Chapter 5

Chapter 5
The Working Cell
Introduction: Turning on the Lights to Be Invisible
Some organisms use energy-converting reactions to produce
– Examples are organisms that live in the ocean and use light to hide
themselves from predators
Energy conversion involves not only energy but also
membranes and enzymes
So, production of light involves all of the topics covered in
this chapter
5.1 Membranes are a fluid mosaic of phospholipids and
Membranes are composed of phospholipids and proteins
Many phospholipids are made from unsaturated fatty acids
that have kinks in their tails
– Membranes are commonly described as a fluid mosaic
– This means that the surface appears mosaic because of the proteins
embedded in the phospholipids and fluid because the proteins can drift
about in the phospholipids
– This prevents them from packing tightly together, which keeps them liquid
– This is aided by cholesterol wedged into the bilayer to help keep it liquid at
lower temperatures
Membranes contain integrins, which give the membrane a
stronger framework
– Integrins attach to the extracellular matrix on the outside of the cell as well
as span the membrane to attach to the cytoskeleton
Some glycoproteins in the membrane serve as identification
tags that are specifically recognized by membrane proteins
of other cells
– For example, cell-cell recognition enables cells of the immune system to
recognize and reject foreign cells, such as infectious bacteria
– Carbohydrates that are part of the extracellular matrix are significantly
involved in cell-cell recognition
Many membrane proteins function as enzymes, others in
signal transduction, while others are important in transport
– Because membranes allow some substances to cross or be transported
more easily than others, they exhibit selectively permeability
– Nonpolar molecules (carbon dioxide and oxygen) cross easily
– Polar molecules (glucose and other sugars) do not cross easily
5.2 EVOLUTION CONNECTION: Membranes form
spontaneously, a critical step in the origin of life
Phospholipids, the key component of biological membranes,
spontaneously assemble into simple membranes
– Formation of a membrane that encloses collections of molecules necessary
for life was a critical step in evolution
5.3 Passive transport is diffusion across a membrane with no
energy investment
Diffusion is a process in which particles spread out evenly
in an available space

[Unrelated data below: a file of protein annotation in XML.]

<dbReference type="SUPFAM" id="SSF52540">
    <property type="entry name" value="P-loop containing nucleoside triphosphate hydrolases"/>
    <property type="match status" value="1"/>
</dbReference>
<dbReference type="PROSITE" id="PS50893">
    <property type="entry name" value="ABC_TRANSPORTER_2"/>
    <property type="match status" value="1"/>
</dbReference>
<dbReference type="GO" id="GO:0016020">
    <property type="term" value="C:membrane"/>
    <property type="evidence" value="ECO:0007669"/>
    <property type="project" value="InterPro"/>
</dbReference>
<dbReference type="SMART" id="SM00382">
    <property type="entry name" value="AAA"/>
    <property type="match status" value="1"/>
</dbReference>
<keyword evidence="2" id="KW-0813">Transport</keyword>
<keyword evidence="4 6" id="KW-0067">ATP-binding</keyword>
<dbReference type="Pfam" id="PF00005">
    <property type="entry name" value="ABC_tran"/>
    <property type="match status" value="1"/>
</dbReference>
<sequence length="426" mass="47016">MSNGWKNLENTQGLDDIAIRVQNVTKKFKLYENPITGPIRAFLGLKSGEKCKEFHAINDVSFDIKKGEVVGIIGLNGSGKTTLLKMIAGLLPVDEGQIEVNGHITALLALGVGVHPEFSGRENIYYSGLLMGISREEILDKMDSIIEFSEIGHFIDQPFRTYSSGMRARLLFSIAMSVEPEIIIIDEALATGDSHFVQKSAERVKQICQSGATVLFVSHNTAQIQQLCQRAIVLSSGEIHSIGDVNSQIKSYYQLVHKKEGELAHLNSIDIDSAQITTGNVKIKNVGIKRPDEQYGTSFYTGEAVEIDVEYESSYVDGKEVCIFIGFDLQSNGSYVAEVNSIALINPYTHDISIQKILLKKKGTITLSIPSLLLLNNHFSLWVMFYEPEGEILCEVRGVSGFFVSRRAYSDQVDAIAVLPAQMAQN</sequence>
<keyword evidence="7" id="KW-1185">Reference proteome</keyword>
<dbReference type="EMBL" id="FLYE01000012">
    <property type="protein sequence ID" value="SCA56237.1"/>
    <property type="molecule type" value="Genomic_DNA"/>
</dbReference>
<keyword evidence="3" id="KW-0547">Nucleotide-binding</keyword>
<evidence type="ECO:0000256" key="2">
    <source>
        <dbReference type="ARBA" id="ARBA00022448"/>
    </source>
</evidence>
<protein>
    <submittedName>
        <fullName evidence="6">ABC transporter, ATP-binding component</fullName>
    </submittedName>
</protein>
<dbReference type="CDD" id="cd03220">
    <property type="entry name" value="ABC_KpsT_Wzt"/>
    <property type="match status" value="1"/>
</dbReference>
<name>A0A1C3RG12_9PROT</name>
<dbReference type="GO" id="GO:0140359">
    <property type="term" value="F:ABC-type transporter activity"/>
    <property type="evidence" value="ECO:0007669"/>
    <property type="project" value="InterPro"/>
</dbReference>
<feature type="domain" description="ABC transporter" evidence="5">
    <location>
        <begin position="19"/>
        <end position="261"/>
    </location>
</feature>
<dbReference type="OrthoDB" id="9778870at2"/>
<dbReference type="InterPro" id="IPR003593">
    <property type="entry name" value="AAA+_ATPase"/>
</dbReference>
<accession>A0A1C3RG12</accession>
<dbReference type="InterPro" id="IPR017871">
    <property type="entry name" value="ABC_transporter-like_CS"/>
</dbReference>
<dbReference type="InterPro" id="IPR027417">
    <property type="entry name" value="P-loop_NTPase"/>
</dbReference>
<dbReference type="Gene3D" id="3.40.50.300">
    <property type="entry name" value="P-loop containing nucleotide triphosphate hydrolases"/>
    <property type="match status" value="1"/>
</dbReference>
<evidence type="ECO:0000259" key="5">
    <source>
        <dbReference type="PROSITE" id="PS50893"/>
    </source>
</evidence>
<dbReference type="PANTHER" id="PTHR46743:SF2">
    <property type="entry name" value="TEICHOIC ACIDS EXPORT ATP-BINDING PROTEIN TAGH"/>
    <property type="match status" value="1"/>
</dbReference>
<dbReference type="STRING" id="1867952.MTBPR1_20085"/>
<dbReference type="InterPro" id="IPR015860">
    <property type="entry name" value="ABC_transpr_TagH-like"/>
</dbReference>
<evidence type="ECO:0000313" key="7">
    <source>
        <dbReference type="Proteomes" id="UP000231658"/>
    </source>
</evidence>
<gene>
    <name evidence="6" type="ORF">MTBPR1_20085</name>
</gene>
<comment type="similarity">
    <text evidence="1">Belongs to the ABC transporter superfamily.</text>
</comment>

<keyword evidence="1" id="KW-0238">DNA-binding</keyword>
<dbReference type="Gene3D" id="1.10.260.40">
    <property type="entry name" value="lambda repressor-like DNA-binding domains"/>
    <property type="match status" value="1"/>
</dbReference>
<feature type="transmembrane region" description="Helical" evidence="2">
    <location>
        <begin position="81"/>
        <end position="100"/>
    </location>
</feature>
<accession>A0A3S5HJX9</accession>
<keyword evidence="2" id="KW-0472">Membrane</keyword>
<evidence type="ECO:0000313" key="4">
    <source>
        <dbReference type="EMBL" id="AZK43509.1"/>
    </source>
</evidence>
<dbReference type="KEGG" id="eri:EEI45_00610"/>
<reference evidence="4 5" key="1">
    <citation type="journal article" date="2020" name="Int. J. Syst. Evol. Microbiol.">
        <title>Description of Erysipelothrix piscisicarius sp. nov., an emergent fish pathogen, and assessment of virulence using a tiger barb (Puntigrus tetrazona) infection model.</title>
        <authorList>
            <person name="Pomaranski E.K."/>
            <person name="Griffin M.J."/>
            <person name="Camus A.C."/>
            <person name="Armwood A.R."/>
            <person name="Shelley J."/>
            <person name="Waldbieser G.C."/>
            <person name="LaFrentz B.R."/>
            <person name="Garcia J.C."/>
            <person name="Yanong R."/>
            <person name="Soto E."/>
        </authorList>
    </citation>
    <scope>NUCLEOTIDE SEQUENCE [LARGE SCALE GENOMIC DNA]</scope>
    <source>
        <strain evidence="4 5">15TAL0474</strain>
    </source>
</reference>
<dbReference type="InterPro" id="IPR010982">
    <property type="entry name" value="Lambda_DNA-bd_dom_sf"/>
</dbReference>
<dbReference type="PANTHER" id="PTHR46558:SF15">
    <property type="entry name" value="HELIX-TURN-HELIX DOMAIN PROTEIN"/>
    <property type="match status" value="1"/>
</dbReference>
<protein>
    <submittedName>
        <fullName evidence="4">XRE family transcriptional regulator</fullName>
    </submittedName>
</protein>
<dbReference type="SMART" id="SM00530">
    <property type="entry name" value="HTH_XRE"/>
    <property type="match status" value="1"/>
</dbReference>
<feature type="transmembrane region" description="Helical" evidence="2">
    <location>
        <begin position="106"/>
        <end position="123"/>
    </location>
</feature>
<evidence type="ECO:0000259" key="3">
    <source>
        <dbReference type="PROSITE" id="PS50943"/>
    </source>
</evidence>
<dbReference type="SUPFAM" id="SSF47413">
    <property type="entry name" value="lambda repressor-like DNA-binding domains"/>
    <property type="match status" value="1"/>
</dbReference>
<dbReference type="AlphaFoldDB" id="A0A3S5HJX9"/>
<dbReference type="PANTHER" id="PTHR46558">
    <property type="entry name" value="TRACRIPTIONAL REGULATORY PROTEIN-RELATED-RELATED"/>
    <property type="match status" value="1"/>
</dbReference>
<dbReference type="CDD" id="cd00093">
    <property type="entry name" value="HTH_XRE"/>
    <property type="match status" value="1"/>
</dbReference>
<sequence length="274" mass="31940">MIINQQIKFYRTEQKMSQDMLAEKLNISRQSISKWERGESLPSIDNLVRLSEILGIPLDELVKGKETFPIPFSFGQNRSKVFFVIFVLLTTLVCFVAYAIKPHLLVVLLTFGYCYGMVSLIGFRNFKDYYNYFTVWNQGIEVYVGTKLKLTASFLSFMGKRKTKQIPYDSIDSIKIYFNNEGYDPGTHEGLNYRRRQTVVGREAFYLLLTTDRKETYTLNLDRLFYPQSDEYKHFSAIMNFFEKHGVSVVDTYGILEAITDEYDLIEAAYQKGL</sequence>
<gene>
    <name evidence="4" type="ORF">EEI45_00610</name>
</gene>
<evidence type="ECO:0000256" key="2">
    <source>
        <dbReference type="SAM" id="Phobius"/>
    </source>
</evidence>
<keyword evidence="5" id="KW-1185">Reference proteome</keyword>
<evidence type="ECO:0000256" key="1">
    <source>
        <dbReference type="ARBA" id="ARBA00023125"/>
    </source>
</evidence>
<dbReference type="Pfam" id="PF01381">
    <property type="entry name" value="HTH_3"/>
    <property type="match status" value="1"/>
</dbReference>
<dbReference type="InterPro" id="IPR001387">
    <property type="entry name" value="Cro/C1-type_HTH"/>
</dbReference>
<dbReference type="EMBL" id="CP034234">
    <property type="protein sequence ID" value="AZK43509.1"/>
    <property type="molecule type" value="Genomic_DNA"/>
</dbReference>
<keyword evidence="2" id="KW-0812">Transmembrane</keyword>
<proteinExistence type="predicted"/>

– Particles move from an area of more concentrated particles to an area
where they are less concentrated
– This means that particles diffuse down their concentration gradient
– Eventually, the particles reach equilibrium where the concentration of
particles is the same throughout
Diffusion across a cell membrane does not require energy,
so it is called passive transport
– The concentration gradient itself represents potential energy for diffusion
5.4 Osmosis is the diffusion of water across a membrane
A.) It is crucial for cells that water moves across their
– Water moves across membranes in response to solute concentration inside
and outside of the cell by a process called osmosis
– Osmosis will move water across a membrane down its concentration
gradient until the concentration of solute is equal on both sides of the
5.5 Water balance between cells and their surroundings is
crucial to organisms
Tonicity is a term that describes the ability of a solution to
cause a cell to gain or lose water
– Tonicity is dependent on the concentration of a nonpenetrating solute on
both sides of the membrane
– Isotonic indicates that the concentration of a solute is the same on both sides
– Hypertonic indicates that the concentration of solute is higher outside the cell
– Hypotonic indicates a higher concentration of solute inside the cell
Many organisms are able to maintain water balance within
their cells by a process called osmoregulation
– This process prevents excessive uptake or excessive loss of water
– Plant, prokaryotic, and fungal cells have different issues with
osmoregulation because of their cell walls
5.6 Transport proteins may facilitate diffusion across
5.7 TALKING ABOUT SCIENCE: Peter Agre talks about
aquaporins, water-channel proteins found in some cells